PGA HOPE helps change veterans’ lives with golf therapy

Former Army Spc. Mary Anderson-Kokell is crediting a PGA charity program with saving her life through golf.

PGA HOPE [Helping Our Patriots Everywhere] introduces golf to veterans with disabilities as a type of therapy.

Mary Anderson-Kokell was one of 20 veterans invited to Congressional Country Club in Bethesda, Md., as part of PGA HOPE’s inaugural National Golf & Wellness Week. The country club has partnered with PGA HOPE since 2017, but this was the first year it invited veterans from across the nation to act as ambassadors from their regions.

“I want to shout it from the rooftops that this game of golf could help someone take a traumatic experience and feel better about themselves,” Anderson-Kokell said.

The veteran, who served in the Army during the Vietnam War, met with the 19 other vets and bonded over their military backgrounds, challenges they’ve endured and their love for golf.

“It literally saved my life,” Anderson-Kokell said. “I was ready to commit suicide only two weeks before I went to class, and here I am today.”

The country club was founded in 1921 and has hosted lawmakers and U.S. presidents. Presidents Coolidge, Taft, Hoover, Wilson and Harding were lifetime members. Congressional has hosted the U.S. Open three times and is set to host five major championships and two national championships over the next two decades, according to its website. The club also has been known to open its doors to veterans and was one of the first to host wounded warriors through PGA HOPE.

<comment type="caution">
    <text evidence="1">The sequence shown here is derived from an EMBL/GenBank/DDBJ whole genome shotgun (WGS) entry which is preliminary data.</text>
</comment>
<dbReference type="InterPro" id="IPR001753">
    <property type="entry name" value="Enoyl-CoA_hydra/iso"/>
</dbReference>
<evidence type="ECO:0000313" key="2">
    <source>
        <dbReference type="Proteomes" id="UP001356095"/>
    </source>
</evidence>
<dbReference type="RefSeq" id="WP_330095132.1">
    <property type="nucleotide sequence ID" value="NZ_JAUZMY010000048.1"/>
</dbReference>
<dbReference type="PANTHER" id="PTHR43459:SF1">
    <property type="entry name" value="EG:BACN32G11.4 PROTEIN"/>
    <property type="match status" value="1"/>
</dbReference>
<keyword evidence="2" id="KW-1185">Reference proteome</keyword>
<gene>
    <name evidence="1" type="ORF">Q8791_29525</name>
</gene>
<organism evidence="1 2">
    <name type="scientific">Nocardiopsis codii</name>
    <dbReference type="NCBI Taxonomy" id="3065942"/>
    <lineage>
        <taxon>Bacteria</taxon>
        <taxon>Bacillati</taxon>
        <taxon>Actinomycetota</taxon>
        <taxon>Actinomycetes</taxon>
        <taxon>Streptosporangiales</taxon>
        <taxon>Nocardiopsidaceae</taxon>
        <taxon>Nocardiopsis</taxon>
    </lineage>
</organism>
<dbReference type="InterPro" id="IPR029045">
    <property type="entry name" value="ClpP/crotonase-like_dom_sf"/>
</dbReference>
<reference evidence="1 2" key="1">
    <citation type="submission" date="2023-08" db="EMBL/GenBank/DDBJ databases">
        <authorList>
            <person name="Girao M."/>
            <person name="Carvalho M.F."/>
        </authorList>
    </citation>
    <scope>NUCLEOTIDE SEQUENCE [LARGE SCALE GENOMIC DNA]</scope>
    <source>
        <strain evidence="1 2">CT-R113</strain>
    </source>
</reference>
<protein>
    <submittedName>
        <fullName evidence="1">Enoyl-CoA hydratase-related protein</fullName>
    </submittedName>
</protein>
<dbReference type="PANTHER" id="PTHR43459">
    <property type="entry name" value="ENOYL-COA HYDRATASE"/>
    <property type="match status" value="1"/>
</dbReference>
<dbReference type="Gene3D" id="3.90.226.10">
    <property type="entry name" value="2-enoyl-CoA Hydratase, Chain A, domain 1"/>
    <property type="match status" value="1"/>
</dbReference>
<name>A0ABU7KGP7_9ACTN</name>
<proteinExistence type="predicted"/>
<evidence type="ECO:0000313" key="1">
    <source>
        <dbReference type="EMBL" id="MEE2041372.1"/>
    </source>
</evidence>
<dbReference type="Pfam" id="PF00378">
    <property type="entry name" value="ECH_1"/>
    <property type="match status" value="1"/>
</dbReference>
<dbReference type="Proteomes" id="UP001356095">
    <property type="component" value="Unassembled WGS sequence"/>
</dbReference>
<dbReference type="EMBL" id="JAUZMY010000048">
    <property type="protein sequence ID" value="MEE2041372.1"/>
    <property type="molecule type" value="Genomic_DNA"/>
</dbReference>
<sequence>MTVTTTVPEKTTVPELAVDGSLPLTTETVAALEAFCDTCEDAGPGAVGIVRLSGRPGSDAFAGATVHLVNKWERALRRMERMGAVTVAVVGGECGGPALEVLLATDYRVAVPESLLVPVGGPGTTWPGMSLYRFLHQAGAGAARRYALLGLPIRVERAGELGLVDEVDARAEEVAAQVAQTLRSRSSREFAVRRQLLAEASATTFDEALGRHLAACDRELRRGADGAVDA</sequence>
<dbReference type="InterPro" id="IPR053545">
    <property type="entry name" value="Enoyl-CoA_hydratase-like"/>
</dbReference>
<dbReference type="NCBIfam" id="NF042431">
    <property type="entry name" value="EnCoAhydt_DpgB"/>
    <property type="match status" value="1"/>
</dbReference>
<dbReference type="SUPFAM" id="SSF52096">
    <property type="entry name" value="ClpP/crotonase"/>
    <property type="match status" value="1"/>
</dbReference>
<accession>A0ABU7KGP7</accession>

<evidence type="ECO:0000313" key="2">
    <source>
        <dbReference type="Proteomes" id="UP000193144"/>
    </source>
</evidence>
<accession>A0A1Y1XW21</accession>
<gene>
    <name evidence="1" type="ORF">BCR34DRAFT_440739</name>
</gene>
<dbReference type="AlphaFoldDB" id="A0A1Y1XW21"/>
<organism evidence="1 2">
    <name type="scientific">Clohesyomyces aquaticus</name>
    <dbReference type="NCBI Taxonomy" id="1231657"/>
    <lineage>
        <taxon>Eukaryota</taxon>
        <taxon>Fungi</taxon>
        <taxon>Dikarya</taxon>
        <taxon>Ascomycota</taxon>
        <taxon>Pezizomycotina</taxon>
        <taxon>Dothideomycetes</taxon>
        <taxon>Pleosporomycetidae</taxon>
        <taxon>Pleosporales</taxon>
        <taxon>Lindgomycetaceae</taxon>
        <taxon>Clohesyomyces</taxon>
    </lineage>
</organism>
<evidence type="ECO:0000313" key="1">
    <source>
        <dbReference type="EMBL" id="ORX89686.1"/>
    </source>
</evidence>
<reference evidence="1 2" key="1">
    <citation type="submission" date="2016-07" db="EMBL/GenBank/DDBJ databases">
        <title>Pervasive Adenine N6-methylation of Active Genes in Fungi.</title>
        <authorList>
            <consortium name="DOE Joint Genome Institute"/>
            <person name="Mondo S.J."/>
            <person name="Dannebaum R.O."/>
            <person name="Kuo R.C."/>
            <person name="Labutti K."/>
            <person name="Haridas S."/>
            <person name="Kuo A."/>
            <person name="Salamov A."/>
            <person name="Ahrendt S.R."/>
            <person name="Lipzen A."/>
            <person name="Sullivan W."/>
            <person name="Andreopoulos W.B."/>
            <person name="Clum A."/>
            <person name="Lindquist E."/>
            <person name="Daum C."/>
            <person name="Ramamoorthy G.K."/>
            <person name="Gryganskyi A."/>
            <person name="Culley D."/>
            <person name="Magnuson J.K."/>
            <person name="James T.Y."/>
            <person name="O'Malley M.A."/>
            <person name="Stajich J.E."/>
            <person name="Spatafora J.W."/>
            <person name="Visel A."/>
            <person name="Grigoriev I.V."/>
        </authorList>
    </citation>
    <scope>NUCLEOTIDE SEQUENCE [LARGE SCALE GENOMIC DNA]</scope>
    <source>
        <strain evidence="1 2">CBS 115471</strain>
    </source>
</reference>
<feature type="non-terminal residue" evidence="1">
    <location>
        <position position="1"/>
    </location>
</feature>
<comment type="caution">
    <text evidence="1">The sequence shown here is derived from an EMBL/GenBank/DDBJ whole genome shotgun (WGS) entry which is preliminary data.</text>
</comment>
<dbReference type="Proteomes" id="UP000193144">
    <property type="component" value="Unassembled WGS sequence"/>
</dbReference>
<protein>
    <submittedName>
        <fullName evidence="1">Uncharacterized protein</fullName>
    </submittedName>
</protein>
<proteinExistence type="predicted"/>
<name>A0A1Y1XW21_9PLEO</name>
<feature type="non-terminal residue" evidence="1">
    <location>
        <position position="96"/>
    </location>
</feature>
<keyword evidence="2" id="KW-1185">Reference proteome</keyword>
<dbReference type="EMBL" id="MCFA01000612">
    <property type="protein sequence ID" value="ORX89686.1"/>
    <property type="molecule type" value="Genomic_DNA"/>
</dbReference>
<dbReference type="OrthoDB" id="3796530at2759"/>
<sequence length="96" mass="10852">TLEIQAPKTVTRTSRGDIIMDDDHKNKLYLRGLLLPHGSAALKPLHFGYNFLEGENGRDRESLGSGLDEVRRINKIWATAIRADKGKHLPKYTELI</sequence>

“They were chosen for who they are and what they think they can achieve through this game and spreading it to others,” PGA of America CEO Seth Waugh said. “We’re trying to give them the tools to do that and what better place to do it than Washington, D.C., and specifically, Congressional.”

Marine Cpl. Chris Nowak helped bring PGA HOPE’s military partnership to life. Serving as the military and veteran liaison for PGA HOPE, he’s known firsthand how healing the game of golf could be for veterans.

“You’re never going to master the game and that’s why it works so great as a modality for veterans,” Nowak said. “It allows me to focus on something else other than my injury. I’m not thinking about being shot and losing my leg and things like that. I’m just focused on striking that golf ball.”

Pfc. Josh Swindle said he’s always felt the need to serve others in his community. Following his time in the Army National Guard, Swindle became a firefighter and was paralyzed when a building collapsed on him.

Swindle was an avid golfer beforehand but struggled to find a way to get back out on the course. He said he contacted a PGA professional at a golf club in Charleston, South Carolina, and was set up with a paramobile golf cart letting him navigate the course, adjust his height to get the perfect putt and stand tall at the tee box.